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RE: DS-3 card [7:98158] posted 04/01/2005
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It should be noted that the modules you mentioned are for ATM. Does the
lower-end 2600 series also now support the NM-1T3/E3 non-ATM modules?


>>> Bill Creighton (wcreight) 4/1/05 11:18:45 AM >>>
The 3745 is the strongest box that the DS3 card is available for

The 2600 Will support the card per released documentation (URL below)
(with min. 12.1(2)T Plus and 48Mb DRAM)

The 3845, as a new platform, has not been fully tested with the DS3
interface, it will be supported soon.

As for DS3 line rate vs. Ethernet - Priscilla, please back me up, but
there is significant overhead (headers, encapsulation, etc.) associated
with a TDM/serial link as opposed to Ethernet - that is why comparing
bandwidth on those types of interfaces is like apples and oranges... 


Bill Creighton

> -----Original Message-----
> From: nobody@xxxxxxxxxxxxxx [mailto:nobody@xxxxxxxxxxxxxx] On 
> Behalf Of Duncan Maccubbin
> Sent: Friday, April 01, 2005 11:03 AM
> To: cisco@xxxxxxxxxxxxxx 
> Subject: Re: DS-3 card [7:98158]
> Hmm, this is from Cisco's site:
> The Cisco T3/E3 Network Module provides the high-speed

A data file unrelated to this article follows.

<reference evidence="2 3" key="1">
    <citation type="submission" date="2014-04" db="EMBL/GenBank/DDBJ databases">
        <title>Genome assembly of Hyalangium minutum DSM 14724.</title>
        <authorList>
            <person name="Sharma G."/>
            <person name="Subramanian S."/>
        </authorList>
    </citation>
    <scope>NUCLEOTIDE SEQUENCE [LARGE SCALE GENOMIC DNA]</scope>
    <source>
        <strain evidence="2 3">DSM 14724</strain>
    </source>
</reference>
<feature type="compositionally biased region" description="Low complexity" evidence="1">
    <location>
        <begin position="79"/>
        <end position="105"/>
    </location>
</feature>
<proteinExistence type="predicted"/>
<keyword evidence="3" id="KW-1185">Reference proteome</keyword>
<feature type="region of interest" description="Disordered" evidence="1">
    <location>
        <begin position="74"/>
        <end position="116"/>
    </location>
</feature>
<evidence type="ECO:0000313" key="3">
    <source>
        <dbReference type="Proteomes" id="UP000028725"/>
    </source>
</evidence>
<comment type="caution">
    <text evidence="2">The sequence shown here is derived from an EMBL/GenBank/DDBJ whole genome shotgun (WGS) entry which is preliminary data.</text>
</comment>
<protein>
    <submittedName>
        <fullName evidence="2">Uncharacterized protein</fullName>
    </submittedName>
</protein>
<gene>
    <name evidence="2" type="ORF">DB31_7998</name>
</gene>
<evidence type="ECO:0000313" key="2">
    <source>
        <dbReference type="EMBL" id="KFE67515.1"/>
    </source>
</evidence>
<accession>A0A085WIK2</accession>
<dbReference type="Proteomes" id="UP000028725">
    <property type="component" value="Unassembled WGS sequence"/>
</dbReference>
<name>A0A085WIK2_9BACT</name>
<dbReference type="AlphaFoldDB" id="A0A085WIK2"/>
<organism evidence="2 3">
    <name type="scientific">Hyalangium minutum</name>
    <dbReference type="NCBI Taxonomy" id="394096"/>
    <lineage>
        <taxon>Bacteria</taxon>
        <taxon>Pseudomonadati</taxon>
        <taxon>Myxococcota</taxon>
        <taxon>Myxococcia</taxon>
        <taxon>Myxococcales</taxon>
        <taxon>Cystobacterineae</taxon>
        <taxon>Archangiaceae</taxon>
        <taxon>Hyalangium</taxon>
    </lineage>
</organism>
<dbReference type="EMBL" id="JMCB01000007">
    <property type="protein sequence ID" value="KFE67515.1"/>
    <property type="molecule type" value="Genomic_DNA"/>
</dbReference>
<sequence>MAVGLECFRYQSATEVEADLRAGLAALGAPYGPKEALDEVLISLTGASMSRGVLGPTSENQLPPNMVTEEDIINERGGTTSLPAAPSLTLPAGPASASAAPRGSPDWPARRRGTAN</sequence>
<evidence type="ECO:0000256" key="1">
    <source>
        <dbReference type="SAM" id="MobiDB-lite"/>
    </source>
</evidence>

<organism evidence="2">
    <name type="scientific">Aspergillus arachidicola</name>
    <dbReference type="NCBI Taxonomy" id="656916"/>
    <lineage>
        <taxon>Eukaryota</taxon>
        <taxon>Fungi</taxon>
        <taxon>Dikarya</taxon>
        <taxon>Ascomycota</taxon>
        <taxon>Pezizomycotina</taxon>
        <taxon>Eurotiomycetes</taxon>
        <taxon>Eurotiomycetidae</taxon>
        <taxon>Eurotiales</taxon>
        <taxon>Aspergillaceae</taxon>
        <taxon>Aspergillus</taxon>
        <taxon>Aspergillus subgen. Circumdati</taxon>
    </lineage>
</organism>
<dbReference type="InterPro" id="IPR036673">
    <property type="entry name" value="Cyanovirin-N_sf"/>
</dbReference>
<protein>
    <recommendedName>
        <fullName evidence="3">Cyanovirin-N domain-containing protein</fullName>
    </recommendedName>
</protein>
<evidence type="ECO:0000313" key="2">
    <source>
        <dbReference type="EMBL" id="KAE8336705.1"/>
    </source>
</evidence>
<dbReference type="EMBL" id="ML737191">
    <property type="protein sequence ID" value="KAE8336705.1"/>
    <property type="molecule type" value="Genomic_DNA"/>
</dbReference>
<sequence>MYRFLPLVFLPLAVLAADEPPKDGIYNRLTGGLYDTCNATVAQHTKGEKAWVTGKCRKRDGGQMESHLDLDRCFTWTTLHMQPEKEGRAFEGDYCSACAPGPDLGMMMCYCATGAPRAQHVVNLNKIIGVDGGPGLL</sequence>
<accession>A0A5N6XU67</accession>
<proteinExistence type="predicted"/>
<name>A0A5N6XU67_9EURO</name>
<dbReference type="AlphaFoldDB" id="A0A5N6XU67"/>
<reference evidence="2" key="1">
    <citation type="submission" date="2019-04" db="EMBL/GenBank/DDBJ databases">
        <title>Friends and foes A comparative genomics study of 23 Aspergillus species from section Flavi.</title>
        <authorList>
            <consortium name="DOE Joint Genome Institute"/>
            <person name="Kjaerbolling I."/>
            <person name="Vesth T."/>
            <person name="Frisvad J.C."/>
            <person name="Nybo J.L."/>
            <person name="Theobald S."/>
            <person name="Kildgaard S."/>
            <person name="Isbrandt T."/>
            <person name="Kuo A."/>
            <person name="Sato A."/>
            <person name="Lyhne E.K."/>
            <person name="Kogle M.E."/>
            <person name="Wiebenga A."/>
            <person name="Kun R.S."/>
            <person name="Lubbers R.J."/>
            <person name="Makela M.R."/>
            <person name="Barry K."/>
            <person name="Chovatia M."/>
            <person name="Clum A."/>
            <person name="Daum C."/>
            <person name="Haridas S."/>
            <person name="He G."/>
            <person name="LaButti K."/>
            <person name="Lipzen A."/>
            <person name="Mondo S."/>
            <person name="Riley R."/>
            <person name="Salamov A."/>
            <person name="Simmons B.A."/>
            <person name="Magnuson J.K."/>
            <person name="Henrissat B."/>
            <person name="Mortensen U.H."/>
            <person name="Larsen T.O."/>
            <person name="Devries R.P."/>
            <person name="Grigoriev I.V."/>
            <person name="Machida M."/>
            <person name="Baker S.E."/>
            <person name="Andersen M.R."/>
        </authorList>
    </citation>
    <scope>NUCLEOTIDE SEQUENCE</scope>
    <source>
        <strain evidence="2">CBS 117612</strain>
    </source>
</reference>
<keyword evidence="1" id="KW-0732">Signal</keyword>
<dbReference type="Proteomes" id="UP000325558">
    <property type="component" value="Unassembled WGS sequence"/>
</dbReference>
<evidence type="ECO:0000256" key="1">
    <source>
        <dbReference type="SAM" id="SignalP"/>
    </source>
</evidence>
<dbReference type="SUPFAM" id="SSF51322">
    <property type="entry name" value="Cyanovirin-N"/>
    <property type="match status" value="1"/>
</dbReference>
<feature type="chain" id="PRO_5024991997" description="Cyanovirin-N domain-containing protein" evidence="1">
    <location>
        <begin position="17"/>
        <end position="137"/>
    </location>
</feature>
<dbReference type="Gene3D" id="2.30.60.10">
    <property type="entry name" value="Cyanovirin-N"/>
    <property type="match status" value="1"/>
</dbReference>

> performance required to build today's advanced, fully 
> converged networks that need to support a wide array of 
> applications and services such as security, and advanced 
> quality of service (QoS) for voice and video. T3/E3 and 
> subrate T3/E3 connectivity allows customers to take the 
> fullest advantage of their WAN bandwidth for deploying the 
> newest applications and service delivery. The Cisco 3745, for 
> instance, is the highest-performing platform and is 
> recommended for concurrent application environments where 
> full wire rate is required. The Cisco 3725 and Cisco 3660 are 
> the next highest-level performers; they have very similar CPU 
> loading characteristics under comparable traffic conditions
> -----Original Message-----
> From: John Neiberger
> Sent: Apr 1, 2005 7:58 AM
> To: cisco@xxxxxxxxxxxxxx 
> Subject: Re: DS-3 card [7:98158]
> > One of our long time Cisco techs we have on the contract 
> says it can 
> >be done if you use a lot of memory.
> One other thing... Memory is not the issue. The problem is 
> processing power.
> Smaller routers like the 2600XM series simply don't have 
> enough horsepower to handle these cards. In order to handle a 
> full-rate DS3 you need a 3660 or
> 3845 router or bigger. Even a 3825 can't do full-rate DS3. It 
> takes quite a bit of processing, which does seem a little 
> strange. Why do these routers have such a hard time with 45 
> Mbps speeds when many of them can support two Fast Ethernet ports?
> Even stranger, the 3825 can support two Gigabit Ethernet 
> ports yet it can't run full-rate DS3. What the heck? It makes 
> no sense, but that's what the Cisco documentation says.
> HTH,
> John

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